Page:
The AMA Handbook of Project Management

By Paul C. Dinsmore; Jeannette Cabanis-Brewin | Go to book overview
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Controlling Costs and Schedule
Systems That Really Work
RALPH D. ELLIS, JR., UNIVERSITY OF FLORIDA (RET.)In the design and implementation of a project cost control system, the individual characteristics of the organization performing the project and of the project itself must be considered. However, the following criteria should be considered regardless of the specific situation:
Validity. The information reported must accurately reflect actual versus estimated costs.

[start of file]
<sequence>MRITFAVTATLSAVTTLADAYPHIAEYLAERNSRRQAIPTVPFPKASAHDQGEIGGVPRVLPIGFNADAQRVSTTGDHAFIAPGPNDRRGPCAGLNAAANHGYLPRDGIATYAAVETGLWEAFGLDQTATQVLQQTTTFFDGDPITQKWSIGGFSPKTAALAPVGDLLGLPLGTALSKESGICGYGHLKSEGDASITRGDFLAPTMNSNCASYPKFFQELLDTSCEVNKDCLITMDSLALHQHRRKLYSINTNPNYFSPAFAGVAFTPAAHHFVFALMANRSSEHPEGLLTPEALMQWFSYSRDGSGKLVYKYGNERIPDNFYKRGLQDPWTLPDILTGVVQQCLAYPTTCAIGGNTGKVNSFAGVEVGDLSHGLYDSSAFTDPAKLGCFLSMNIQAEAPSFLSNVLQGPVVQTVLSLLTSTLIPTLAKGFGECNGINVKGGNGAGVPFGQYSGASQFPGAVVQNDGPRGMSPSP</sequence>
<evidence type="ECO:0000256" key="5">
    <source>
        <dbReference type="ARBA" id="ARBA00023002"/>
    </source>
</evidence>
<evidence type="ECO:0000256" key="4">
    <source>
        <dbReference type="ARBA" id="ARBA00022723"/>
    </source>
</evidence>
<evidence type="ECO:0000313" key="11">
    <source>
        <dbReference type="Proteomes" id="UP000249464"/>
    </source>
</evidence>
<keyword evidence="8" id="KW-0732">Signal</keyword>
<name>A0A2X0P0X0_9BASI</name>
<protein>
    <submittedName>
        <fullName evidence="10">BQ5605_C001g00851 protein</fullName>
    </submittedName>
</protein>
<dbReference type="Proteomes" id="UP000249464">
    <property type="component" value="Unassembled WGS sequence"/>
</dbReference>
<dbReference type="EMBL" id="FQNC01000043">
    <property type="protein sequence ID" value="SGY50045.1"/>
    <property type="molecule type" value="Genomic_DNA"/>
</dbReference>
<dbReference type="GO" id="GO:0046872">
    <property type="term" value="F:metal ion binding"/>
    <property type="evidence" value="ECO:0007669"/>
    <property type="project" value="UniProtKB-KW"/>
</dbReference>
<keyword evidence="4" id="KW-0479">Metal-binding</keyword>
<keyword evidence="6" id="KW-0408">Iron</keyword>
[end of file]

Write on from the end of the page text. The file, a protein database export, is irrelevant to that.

Timeliness. The cost data must be reported early enough so that managerial action can be taken if a problem arises.
Cost effectiveness. Collection and reporting of cost data must be done in a way that does not hinder project progress.1

Cost control systems can work if they are set up with these criteria in mind. This chapter covers how to design and implement an effective project cost control system. The examples given are drawn from the construction industry, yet these same principles are applicable to other types of projects.


Establishing a Project Cost Control Baseline

The project cost control baseline is developed from the project cost estimate.2 Initially, during the conceptual phase, the cost estimate exists only as a preliminary or order of magnitude estimate3; as the engineering design progresses, more precise estimates of cost can be developed. A detailed cost estimate,


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